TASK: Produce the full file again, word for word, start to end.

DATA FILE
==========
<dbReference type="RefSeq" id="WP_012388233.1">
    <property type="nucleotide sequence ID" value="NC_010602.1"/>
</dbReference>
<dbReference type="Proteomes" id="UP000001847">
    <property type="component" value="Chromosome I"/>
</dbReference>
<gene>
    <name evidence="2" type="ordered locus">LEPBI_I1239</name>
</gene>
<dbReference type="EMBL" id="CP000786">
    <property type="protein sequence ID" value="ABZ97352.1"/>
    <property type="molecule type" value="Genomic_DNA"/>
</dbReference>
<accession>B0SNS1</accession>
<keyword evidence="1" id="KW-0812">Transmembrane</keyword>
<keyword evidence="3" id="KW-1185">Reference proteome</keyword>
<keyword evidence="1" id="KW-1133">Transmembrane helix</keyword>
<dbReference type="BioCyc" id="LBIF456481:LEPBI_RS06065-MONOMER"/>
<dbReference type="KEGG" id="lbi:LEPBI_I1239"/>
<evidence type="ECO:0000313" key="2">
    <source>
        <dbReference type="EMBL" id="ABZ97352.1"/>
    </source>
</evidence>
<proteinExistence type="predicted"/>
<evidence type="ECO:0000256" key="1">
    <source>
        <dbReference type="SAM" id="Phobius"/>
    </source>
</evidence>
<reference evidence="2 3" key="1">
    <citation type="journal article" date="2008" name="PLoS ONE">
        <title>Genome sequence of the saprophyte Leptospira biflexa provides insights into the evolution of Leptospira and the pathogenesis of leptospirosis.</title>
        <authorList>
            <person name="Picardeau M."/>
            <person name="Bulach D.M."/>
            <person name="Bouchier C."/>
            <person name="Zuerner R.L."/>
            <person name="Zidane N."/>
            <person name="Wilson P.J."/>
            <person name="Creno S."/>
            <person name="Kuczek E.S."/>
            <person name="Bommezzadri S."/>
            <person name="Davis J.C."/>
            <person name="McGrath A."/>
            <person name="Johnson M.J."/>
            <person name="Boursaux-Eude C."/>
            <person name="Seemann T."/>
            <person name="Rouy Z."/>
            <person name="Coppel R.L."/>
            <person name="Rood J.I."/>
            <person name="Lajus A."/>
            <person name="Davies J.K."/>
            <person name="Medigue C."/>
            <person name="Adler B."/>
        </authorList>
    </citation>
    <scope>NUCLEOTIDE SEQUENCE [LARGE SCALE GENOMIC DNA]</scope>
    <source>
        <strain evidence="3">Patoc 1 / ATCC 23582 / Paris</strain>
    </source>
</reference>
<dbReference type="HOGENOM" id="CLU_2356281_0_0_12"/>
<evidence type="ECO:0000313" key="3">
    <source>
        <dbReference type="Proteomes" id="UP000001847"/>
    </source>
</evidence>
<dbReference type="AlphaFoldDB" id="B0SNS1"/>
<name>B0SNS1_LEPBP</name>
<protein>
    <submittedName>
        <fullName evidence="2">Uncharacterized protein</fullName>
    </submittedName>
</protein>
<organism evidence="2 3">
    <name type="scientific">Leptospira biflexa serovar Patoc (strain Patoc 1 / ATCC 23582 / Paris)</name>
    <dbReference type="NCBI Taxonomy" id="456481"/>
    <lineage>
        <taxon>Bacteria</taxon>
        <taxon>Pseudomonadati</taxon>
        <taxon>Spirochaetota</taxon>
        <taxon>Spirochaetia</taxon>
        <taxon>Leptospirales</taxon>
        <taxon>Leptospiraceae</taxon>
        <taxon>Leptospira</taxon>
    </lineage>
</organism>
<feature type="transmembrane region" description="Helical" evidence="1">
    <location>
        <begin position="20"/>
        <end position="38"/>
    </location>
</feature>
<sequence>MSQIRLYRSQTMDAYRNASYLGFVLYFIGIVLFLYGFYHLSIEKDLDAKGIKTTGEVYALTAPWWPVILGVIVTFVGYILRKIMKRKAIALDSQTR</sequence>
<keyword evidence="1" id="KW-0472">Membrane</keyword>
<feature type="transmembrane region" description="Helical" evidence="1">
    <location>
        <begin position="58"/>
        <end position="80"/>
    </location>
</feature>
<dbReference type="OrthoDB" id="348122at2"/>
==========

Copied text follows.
<dbReference type="RefSeq" id="WP_012388233.1">
    <property type="nucleotide sequence ID" value="NC_010602.1"/>
</dbReference>
<dbReference type="Proteomes" id="UP000001847">
    <property type="component" value="Chromosome I"/>
</dbReference>
<gene>
    <name evidence="2" type="ordered locus">LEPBI_I1239</name>
</gene>
<dbReference type="EMBL" id="CP000786">
    <property type="protein sequence ID" value="ABZ97352.1"/>
    <property type="molecule type" value="Genomic_DNA"/>
</dbReference>
<accession>B0SNS1</accession>
<keyword evidence="1" id="KW-0812">Transmembrane</keyword>
<keyword evidence="3" id="KW-1185">Reference proteome</keyword>
<keyword evidence="1" id="KW-1133">Transmembrane helix</keyword>
<dbReference type="BioCyc" id="LBIF456481:LEPBI_RS06065-MONOMER"/>
<dbReference type="KEGG" id="lbi:LEPBI_I1239"/>
<evidence type="ECO:0000313" key="2">
    <source>
        <dbReference type="EMBL" id="ABZ97352.1"/>
    </source>
</evidence>
<proteinExistence type="predicted"/>
<evidence type="ECO:0000256" key="1">
    <source>
        <dbReference type="SAM" id="Phobius"/>
    </source>
</evidence>
<reference evidence="2 3" key="1">
    <citation type="journal article" date="2008" name="PLoS ONE">
        <title>Genome sequence of the saprophyte Leptospira biflexa provides insights into the evolution of Leptospira and the pathogenesis of leptospirosis.</title>
        <authorList>
            <person name="Picardeau M."/>
            <person name="Bulach D.M."/>
            <person name="Bouchier C."/>
            <person name="Zuerner R.L."/>
            <person name="Zidane N."/>
            <person name="Wilson P.J."/>
            <person name="Creno S."/>
            <person name="Kuczek E.S."/>
            <person name="Bommezzadri S."/>
            <person name="Davis J.C."/>
            <person name="McGrath A."/>
            <person name="Johnson M.J."/>
            <person name="Boursaux-Eude C."/>
            <person name="Seemann T."/>
            <person name="Rouy Z."/>
            <person name="Coppel R.L."/>
            <person name="Rood J.I."/>
            <person name="Lajus A."/>
            <person name="Davies J.K."/>
            <person name="Medigue C."/>
            <person name="Adler B."/>
        </authorList>
    </citation>
    <scope>NUCLEOTIDE SEQUENCE [LARGE SCALE GENOMIC DNA]</scope>
    <source>
        <strain evidence="3">Patoc 1 / ATCC 23582 / Paris</strain>
    </source>
</reference>
<dbReference type="HOGENOM" id="CLU_2356281_0_0_12"/>
<evidence type="ECO:0000313" key="3">
    <source>
        <dbReference type="Proteomes" id="UP000001847"/>
    </source>
</evidence>
<dbReference type="AlphaFoldDB" id="B0SNS1"/>
<name>B0SNS1_LEPBP</name>
<protein>
    <submittedName>
        <fullName evidence="2">Uncharacterized protein</fullName>
    </submittedName>
</protein>
<organism evidence="2 3">
    <name type="scientific">Leptospira biflexa serovar Patoc (strain Patoc 1 / ATCC 23582 / Paris)</name>
    <dbReference type="NCBI Taxonomy" id="456481"/>
    <lineage>
        <taxon>Bacteria</taxon>
        <taxon>Pseudomonadati</taxon>
        <taxon>Spirochaetota</taxon>
        <taxon>Spirochaetia</taxon>
        <taxon>Leptospirales</taxon>
        <taxon>Leptospiraceae</taxon>
        <taxon>Leptospira</taxon>
    </lineage>
</organism>
<feature type="transmembrane region" description="Helical" evidence="1">
    <location>
        <begin position="20"/>
        <end position="38"/>
    </location>
</feature>
<sequence>MSQIRLYRSQTMDAYRNASYLGFVLYFIGIVLFLYGFYHLSIEKDLDAKGIKTTGEVYALTAPWWPVILGVIVTFVGYILRKIMKRKAIALDSQTR</sequence>
<keyword evidence="1" id="KW-0472">Membrane</keyword>
<feature type="transmembrane region" description="Helical" evidence="1">
    <location>
        <begin position="58"/>
        <end position="80"/>
    </location>
</feature>
<dbReference type="OrthoDB" id="348122at2"/>